VERMONT HISTORICAL SOCIETY
HAZELTON RICE PAPERS
LETTER WRITTEN BY
SARAH “SALLY” H. RICE1
Union Village3 1839
Dear Father & Mother.
I am well. I found good crossing the mountain. Got to Arlington about
8 in the eve. Staid
over night, and the next morning started for home. Arrived at Cambridge
Stoped at Comstocks hotel. I found a man there that was going directly
to UV. With him
I rode here and I was never so glad to see eny place as I was to see
my old home and
friends, I found [them a]ll well except Mr. Salisbury. . .Elem Knight
and I got up monday
morning at one oclock to wash. He helpt me some and we got done before
light and I
should be willing to get up every morning at one if it would make you
willing that I
should stay here. I can have a home here as long as I will stay and
am steady. They are
very anxious that I should live with them as long as I work out* enywhere.
. .I have one
of the best homes and good society which is a good deal better than
I can have there [at
parents’ home]. Not but that I have a good Father & Mother but
look at the company I
should be with a profane Sabbath breaking set. I cannot bare the thoughts
of going there
to live. No one knows how much I suffered the ten weeks that I was
at home. I never can
be happy there in among so many mountains…I think it would be more
consistent to save
my strength to raise my boys [children she expects to have in the future].
. .I shall need
all I have got and as for mayyring and settling in that wilderness
I wont, and if a person
ever expects to take comfort it is while they are young I feel so.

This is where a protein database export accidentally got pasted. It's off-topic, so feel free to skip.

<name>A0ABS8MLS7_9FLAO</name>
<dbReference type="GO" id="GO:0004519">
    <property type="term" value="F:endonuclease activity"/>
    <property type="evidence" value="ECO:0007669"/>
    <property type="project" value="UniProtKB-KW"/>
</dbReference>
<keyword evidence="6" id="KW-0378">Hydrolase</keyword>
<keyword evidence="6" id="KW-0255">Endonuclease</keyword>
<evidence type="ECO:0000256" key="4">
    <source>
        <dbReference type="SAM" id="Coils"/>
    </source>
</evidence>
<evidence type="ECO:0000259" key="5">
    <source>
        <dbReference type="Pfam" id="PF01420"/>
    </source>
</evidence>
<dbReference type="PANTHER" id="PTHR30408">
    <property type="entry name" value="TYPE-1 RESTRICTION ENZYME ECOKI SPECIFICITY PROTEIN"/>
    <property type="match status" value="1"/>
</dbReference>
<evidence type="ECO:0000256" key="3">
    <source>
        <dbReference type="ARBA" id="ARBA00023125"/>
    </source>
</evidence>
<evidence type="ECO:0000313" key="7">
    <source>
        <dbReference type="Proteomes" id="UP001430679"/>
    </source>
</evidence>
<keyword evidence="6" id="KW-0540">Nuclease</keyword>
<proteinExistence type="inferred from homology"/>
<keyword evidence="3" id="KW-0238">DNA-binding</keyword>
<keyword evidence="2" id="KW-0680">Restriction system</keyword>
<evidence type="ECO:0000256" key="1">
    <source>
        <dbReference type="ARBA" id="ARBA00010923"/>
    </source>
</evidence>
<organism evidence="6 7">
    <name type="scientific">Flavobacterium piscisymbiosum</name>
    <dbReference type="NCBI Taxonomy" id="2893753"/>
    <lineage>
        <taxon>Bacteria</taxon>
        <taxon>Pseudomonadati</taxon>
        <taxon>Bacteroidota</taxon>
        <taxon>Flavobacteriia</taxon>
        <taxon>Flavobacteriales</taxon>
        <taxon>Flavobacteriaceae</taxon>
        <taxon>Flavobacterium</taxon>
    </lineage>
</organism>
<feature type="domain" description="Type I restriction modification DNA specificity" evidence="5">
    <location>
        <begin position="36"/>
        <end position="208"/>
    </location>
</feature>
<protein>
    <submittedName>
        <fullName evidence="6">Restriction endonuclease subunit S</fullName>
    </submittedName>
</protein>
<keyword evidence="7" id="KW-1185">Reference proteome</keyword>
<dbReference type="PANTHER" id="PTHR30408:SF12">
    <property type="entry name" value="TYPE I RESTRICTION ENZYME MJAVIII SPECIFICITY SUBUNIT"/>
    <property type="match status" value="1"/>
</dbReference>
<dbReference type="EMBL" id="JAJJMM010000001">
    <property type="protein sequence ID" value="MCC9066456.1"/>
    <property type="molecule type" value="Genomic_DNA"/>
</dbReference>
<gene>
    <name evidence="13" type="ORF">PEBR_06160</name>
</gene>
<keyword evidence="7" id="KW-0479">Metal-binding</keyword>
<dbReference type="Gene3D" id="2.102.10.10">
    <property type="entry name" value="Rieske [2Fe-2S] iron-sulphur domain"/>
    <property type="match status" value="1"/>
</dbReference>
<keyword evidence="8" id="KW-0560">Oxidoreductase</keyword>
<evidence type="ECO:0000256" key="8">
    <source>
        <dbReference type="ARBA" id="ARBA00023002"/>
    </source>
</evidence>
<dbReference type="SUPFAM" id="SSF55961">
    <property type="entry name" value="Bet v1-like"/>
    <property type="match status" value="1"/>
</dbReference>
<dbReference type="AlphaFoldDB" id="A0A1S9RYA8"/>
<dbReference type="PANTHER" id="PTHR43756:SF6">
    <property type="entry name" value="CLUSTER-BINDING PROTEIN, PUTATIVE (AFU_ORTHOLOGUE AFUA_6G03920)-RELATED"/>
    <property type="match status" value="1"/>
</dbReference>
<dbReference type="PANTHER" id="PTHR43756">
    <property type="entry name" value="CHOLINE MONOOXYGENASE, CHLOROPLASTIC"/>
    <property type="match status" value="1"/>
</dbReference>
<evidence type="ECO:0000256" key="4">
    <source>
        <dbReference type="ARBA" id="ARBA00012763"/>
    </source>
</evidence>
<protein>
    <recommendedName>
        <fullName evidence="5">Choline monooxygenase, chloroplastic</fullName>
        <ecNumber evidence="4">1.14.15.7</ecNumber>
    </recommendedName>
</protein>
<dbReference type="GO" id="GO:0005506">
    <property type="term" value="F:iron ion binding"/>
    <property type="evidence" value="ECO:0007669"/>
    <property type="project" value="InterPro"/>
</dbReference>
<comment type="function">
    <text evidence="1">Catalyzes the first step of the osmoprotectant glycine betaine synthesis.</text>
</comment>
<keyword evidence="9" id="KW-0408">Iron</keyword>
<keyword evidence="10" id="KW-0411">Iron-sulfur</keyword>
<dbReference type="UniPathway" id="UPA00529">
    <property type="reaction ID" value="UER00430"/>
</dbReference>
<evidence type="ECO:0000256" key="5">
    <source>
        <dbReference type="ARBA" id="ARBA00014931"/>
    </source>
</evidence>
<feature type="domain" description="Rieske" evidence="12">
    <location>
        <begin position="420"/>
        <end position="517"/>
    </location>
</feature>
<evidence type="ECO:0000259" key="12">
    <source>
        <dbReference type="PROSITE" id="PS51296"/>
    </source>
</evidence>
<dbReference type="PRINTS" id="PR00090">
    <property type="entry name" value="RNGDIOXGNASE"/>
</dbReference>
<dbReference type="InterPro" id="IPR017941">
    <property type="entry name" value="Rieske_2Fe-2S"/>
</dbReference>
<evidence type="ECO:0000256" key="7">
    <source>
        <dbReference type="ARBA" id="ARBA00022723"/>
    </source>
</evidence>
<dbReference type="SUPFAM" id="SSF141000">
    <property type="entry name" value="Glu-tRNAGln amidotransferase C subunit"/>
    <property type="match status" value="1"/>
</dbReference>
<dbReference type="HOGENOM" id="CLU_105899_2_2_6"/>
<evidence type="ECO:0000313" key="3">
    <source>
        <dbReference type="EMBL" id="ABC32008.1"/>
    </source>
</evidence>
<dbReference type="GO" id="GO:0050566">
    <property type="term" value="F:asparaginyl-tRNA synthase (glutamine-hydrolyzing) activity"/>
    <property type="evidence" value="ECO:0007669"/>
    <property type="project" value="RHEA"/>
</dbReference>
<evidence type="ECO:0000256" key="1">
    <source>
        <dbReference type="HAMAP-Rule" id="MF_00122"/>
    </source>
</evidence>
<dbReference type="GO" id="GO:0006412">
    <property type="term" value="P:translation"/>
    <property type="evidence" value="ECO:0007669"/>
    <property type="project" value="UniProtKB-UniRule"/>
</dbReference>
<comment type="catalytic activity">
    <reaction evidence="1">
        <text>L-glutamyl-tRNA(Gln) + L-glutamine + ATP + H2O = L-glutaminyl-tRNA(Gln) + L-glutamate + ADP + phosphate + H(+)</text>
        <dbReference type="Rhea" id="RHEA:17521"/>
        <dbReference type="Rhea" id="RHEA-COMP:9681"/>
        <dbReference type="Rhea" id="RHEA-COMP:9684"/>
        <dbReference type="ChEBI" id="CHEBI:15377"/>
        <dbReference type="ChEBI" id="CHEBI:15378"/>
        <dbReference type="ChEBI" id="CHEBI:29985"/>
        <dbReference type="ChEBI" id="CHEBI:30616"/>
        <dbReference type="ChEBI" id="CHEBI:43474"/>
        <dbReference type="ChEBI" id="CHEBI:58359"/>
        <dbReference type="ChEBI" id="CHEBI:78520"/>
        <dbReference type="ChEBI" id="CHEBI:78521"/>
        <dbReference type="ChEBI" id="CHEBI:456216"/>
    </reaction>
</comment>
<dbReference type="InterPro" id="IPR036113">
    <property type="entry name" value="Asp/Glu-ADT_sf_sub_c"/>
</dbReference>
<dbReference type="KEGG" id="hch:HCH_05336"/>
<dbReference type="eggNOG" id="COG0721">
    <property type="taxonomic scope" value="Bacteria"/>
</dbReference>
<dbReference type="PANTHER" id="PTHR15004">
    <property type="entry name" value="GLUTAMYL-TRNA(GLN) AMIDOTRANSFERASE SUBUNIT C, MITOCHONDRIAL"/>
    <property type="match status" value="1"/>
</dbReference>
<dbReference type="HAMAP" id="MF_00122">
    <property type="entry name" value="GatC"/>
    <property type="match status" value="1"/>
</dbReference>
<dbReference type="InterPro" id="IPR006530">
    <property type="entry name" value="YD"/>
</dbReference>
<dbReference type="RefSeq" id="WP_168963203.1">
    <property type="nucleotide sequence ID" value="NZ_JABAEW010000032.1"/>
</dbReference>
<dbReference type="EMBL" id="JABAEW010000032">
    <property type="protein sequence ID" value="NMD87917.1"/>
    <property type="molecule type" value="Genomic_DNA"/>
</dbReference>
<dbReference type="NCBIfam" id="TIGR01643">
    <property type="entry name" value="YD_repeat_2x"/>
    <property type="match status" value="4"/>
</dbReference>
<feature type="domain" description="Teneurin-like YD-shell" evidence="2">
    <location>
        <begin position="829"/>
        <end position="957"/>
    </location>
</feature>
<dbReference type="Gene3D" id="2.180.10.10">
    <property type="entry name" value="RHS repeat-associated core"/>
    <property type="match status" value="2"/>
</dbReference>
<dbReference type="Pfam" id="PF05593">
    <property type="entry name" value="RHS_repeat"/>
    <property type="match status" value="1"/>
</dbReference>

. .I have got so that by
next summer if I could stay I could begin to lay up something. . .I
am now most 19 years
old I must of course have something of my own before many more years
over my head and where is that something coming from if I go home and
What can we of of Rocky farm only 2 or 3 cows. it would be another
thing if you kept 9
or 10 cows and could raise corn to sell. It surely would be cheper
for you to hire a girl
1Sarah “Sally” H. Rice b: 23 Jan 1821,
d: 15 Jul 1904, Rochdale,
MA; parents: Hazelton Rice
and Rhoda Stone; married
1847: James M. Alger b: 1818,
Worcester, MA; James
worked: Railroad engineer.
At the age of seventeen,
Sally Rice left the small farm in Dover,
Vermont, on which
she had been raised, to strike out on her
own. Over the next
several years, her letters to her family tell
us, she supported
herself and tried to save a little money working
as a domestic “help,”
doing housework and, at least for a short
time, in a textile
2Excerpted by Old Sturbridge Village.
3Union Village, New York.
that can do your work one that would be contented to stay in the desert
than for me to
come home and live in trouble all the time. . .If you lived within
5 or 10 miles of here I
would not say eny thing against living with you but I have lived amonst
desent people so
long that I don’t want to go home. You may think me unkind but how
can you blame me
for wanting to stay here? I have but one life to live and I want to
enjoy myself as well as I
can while I live. . .If I go home I can not have the privelage of going
to meting [church]
nor eny thing else. Do come away. Dont lay your bones in that place
I beg you.
I want you should write me an answer directly and let me know my fate.
My love to all who inquire after SR. . .